An excellent question about terms and term limits for board members.
A quick survey of some of my client’s bylaws show that most boards have a term of 3 years; most limit the number of terms allowable to two or three. One group recently eliminated the term limit after investing heavily in board development and training. The justification was that if a board member is well equipped, serving well, and willing to continue, they wanted to continue taking advantage of their important volunteer resource.
There is a clear advantage for an organization to have trained, experienced and well disciplined board members. A second and third term for members may allow the organization to enjoy just such board members.
A healthy, growing organization will likely have a strategic initiative to constantly renew and find new linkages within the community. One tactic to accomplish this important goal may be to find new board members who rotate onto the board to provide those new connections and new perspectives.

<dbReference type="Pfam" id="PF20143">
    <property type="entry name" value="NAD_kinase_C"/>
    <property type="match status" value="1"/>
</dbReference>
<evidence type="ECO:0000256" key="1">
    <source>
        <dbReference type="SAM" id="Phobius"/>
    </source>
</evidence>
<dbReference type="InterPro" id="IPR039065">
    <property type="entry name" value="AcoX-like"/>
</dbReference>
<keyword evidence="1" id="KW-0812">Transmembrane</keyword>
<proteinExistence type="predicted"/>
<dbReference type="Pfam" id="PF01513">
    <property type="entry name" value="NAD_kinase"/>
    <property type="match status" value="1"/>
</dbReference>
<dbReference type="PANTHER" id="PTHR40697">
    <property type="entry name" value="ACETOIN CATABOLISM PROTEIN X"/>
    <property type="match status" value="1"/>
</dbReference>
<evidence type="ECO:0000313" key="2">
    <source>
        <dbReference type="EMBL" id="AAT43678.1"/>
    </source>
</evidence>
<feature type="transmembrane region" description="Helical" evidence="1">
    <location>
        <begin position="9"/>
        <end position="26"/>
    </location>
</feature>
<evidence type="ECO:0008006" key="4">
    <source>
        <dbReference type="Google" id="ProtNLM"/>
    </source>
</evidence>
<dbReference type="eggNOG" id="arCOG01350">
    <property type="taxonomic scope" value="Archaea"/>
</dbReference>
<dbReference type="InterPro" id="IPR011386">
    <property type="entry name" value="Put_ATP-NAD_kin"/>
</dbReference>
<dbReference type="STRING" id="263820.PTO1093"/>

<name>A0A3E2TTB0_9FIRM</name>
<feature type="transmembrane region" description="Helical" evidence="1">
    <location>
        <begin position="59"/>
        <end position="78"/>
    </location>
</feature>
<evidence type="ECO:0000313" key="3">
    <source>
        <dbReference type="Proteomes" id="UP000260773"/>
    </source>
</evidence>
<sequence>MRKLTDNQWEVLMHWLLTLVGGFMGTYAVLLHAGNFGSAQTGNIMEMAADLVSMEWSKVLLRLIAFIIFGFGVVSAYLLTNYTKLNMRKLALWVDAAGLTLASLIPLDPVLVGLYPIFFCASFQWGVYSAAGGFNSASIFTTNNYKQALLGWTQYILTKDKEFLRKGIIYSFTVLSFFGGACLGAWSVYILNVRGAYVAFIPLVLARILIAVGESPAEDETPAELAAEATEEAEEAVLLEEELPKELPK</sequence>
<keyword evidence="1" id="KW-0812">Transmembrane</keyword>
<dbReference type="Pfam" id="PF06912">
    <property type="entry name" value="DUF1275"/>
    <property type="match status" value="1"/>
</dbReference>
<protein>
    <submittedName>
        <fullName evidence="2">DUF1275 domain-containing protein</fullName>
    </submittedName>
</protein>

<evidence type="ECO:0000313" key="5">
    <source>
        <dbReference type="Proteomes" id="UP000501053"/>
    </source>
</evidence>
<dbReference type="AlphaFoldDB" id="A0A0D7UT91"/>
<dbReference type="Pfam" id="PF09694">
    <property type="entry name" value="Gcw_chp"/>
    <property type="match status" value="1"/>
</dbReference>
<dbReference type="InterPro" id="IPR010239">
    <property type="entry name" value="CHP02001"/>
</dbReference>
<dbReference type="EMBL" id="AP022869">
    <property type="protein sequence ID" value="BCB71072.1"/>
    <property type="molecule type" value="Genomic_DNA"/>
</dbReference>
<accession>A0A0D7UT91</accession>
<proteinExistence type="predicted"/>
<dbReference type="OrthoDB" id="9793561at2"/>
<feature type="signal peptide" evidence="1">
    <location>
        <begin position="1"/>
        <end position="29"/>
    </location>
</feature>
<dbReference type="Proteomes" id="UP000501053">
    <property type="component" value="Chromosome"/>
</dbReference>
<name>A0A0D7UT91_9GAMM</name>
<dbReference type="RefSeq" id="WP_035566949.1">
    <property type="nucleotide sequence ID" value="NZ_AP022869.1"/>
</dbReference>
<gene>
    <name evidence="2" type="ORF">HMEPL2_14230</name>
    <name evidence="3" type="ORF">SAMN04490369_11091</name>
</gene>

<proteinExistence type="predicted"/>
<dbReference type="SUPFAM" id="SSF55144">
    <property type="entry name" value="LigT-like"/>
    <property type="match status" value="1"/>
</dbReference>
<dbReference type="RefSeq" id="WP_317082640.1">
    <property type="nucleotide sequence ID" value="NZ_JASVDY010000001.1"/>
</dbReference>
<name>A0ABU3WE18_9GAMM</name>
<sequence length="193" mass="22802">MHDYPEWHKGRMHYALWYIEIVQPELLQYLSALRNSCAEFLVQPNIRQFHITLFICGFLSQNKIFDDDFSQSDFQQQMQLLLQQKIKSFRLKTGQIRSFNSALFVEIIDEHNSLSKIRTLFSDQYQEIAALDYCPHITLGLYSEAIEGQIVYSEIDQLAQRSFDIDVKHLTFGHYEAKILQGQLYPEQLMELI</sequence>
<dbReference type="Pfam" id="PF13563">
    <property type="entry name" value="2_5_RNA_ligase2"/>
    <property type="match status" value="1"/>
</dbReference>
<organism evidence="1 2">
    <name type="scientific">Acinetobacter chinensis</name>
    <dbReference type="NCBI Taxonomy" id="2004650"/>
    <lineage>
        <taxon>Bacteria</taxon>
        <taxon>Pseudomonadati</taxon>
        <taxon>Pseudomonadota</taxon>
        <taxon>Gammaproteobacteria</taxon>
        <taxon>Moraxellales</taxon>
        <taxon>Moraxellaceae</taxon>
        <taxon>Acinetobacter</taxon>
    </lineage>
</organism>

Boards should carefully consider the advantages and disadvantages caused by its limits to member terms and term limits.
Related to this is board evaluation and discipline of itself.
Board terms and term limits are sometimes suggested as a way to remove ineffective or antagonistic board members. While this may in fact happen. It is not a good strategy to enforce board discipline. The board chairperson and the board as a whole are responsible to evaluate the job outputs of the board and the effectiveness of individual board members. Those board members who are not willing to perform with the discipline and rigor required by the boards own explicit board process policy should be invited to resign.
Further, this task has sometimes gone to the executive director (CEO) when the board has failed to live up to this important responsibility. A well-designed board level policy will assign the task of evaluating the board and holding it accountable to the board.
Feel free to comment with your perspective or questions.
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